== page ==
Borrowings under the Amended Credit Agreement during the Covenant Relief Period bear interest, at our option, at a rate equal to either: (i) the adjusted LIBO Rate (as customarily defined, the “Adjusted LIBO Rate”) plus 2.5%, or (ii) the sum of (a) the highest of (1) the rate of interest last quoted by The Wall Street Journal as the prime rate in effect in the United States, (2) the greater of the rate calculated by the Federal Reserve Bank of New York as the effective federal funds rate or the rate that is published by the Federal Reserve Bank of New York as an overnight bank funding rate, in either case plus 0.5%, and (3) the one-month Adjusted LIBO Rate plus 1.0%, plus (b) 1.5%. We also pay a fee of 0.4% on the daily amount of unused commitments under the Amended Credit Agreement.

Subsequent to the Covenant Relief Period, borrowings under the Amended Credit Agreement will bear interest, at our option, at a rate equal to either: (i) the Adjusted LIBO Rate plus a margin that is based on our net adjusted leverage ratio, or (ii) the sum of (a) the highest of (1) the rate of interest last quoted by The Wall Street Journal as the prime rate in effect in the United States, (2) the greater of the rate calculated by the Federal Reserve Bank of New York as the effective federal funds rate or the rate that is published by the Federal Reserve Bank of New York as an overnight bank funding rate, in either case plus 0.5%, and (3) the one-month Adjusted LIBO Rate plus 1.0%, plus (b) a margin that is based on our net adjusted leverage ratio.

Letters of credit bear fees that are equivalent to the interest rate margin that is applicable to revolving loans that bear interest at the adjusted LIBO Rate plus other customary fees charged by the issuing bank. We paid certain customary loan origination fees in conjunction with the Amended Credit Agreement. At September 28, 2021 we had net availability for borrowings of $240.1 million, based on a $130.0 million outstanding debt balance and $29.9 million in standby letters of credit. Our Liquidity balance at September 30, 2021 was $373.1 million, and we were in compliance with all covenants under the Amended Credit Agreement in effect at that date.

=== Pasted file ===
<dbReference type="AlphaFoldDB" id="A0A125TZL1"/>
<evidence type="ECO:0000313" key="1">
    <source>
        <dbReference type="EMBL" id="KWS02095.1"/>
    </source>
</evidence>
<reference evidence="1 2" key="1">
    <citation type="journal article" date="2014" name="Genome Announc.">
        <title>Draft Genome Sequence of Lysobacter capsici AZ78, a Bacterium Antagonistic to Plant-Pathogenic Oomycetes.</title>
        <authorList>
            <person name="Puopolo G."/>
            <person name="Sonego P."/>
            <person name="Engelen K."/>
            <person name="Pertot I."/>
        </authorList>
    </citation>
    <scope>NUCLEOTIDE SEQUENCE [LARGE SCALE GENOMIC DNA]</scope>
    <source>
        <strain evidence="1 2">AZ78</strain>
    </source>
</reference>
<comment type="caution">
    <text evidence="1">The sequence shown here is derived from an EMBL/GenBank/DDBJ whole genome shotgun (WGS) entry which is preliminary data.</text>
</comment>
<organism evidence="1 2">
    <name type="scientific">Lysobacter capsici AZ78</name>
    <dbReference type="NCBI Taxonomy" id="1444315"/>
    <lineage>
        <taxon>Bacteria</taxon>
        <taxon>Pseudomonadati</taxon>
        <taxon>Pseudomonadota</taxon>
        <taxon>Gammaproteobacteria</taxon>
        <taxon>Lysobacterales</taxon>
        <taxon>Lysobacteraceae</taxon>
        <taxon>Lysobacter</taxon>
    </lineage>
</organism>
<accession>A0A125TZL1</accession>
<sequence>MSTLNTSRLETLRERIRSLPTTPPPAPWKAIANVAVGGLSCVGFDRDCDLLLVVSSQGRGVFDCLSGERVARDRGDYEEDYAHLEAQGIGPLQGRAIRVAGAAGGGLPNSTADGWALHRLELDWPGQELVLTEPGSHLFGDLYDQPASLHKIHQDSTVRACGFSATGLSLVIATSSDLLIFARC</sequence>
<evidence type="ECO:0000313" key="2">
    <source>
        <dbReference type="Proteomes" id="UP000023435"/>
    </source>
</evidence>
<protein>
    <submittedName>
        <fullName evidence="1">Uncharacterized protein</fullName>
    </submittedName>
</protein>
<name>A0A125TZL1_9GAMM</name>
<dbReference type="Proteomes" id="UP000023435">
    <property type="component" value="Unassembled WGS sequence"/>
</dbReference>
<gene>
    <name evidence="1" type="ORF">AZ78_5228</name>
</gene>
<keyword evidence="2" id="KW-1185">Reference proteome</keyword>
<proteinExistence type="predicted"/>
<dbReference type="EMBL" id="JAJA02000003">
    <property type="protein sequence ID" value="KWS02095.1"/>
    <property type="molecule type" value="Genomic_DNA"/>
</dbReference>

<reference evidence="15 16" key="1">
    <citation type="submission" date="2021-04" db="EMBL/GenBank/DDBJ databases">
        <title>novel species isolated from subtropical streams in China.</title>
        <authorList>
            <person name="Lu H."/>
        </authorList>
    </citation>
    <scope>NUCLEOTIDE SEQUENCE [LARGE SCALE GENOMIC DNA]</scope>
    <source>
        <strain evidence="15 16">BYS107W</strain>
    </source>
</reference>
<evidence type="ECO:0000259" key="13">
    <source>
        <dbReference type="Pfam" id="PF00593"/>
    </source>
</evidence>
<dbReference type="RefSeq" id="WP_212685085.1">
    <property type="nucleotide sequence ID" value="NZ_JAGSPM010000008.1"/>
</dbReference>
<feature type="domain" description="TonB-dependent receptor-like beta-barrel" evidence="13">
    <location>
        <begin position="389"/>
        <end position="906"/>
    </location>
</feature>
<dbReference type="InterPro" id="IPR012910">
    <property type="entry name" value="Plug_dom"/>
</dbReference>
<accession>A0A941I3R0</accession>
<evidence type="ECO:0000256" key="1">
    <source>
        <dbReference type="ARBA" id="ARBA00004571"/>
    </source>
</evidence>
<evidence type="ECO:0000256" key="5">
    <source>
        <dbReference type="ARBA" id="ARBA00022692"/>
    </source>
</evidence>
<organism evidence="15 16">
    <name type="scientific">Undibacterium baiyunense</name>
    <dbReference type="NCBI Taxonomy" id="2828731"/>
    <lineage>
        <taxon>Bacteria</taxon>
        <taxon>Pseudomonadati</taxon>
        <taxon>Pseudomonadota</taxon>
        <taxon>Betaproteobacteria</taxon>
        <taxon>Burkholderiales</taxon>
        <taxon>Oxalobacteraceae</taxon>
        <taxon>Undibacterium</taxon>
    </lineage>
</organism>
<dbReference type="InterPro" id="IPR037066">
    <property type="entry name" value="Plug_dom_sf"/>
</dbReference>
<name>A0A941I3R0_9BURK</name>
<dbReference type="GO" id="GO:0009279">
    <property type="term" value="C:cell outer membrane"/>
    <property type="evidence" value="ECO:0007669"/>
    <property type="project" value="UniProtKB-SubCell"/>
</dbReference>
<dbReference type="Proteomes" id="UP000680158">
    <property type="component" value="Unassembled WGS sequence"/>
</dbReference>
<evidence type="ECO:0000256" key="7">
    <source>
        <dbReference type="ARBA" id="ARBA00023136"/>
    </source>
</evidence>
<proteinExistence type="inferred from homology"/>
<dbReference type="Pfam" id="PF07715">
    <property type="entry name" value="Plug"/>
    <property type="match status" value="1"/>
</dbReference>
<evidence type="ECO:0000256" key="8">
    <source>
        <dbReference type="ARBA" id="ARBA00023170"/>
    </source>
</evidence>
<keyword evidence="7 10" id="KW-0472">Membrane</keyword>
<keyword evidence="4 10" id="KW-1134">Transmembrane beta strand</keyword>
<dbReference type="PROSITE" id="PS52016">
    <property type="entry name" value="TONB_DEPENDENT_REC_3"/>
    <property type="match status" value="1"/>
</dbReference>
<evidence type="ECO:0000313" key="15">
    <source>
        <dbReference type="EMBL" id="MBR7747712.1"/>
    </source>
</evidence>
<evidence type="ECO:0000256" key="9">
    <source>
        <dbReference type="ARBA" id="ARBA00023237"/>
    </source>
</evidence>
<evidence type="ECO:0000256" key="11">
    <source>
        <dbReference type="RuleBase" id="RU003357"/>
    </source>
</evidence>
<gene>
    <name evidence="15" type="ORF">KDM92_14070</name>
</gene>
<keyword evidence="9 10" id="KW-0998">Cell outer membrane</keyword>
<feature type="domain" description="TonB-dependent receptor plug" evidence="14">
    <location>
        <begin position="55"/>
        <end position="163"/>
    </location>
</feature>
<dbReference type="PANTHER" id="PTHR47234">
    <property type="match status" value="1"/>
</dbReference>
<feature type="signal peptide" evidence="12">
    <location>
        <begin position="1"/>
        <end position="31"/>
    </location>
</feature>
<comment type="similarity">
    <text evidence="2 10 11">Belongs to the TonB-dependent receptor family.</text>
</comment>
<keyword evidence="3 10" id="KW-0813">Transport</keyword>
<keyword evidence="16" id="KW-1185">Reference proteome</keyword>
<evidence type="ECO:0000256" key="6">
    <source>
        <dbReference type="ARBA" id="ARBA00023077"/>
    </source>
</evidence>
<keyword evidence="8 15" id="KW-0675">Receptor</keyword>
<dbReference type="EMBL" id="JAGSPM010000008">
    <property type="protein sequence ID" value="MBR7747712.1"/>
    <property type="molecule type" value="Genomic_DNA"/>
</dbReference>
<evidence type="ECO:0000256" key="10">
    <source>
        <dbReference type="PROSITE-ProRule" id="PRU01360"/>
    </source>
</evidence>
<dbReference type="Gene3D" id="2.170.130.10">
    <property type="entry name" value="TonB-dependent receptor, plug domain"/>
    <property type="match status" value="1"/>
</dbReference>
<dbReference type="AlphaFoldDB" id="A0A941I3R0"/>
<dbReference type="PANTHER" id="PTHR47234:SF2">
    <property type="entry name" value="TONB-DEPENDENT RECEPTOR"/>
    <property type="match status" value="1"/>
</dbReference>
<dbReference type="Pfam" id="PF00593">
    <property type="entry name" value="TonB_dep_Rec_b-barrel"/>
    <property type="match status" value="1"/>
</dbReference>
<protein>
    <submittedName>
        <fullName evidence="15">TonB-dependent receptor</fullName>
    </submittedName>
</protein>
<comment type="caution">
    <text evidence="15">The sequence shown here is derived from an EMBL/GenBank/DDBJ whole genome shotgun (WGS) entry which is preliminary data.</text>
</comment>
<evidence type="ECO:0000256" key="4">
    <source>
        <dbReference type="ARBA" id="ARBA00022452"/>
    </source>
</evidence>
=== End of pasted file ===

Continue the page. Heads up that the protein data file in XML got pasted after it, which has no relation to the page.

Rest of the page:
The Amended Credit Agreement contains customary affirmative and negative covenants, including limits on cash dividends and share repurchases with respect to our equity interests, and restrictions on indebtedness, liens, investments, sales of assets, fundamental changes and other matters. The Amended Credit Agreement also contains customary events of default that include, among others, non-payment of principal, interest or fees, violation of covenants, inaccuracy of representations and warranties, bankruptcy and insolvency events, material judgements, cross defaults to material indebtedness and events constituting a change of control. The occurrence of an event of default could result in the termination of commitments under the Revolving Facility, the declaration that all outstanding loans are immediately due and payable in whole or in part and the requirement of cash collateral deposits in respect of outstanding letters of credit.

10

Convertible Senior Notes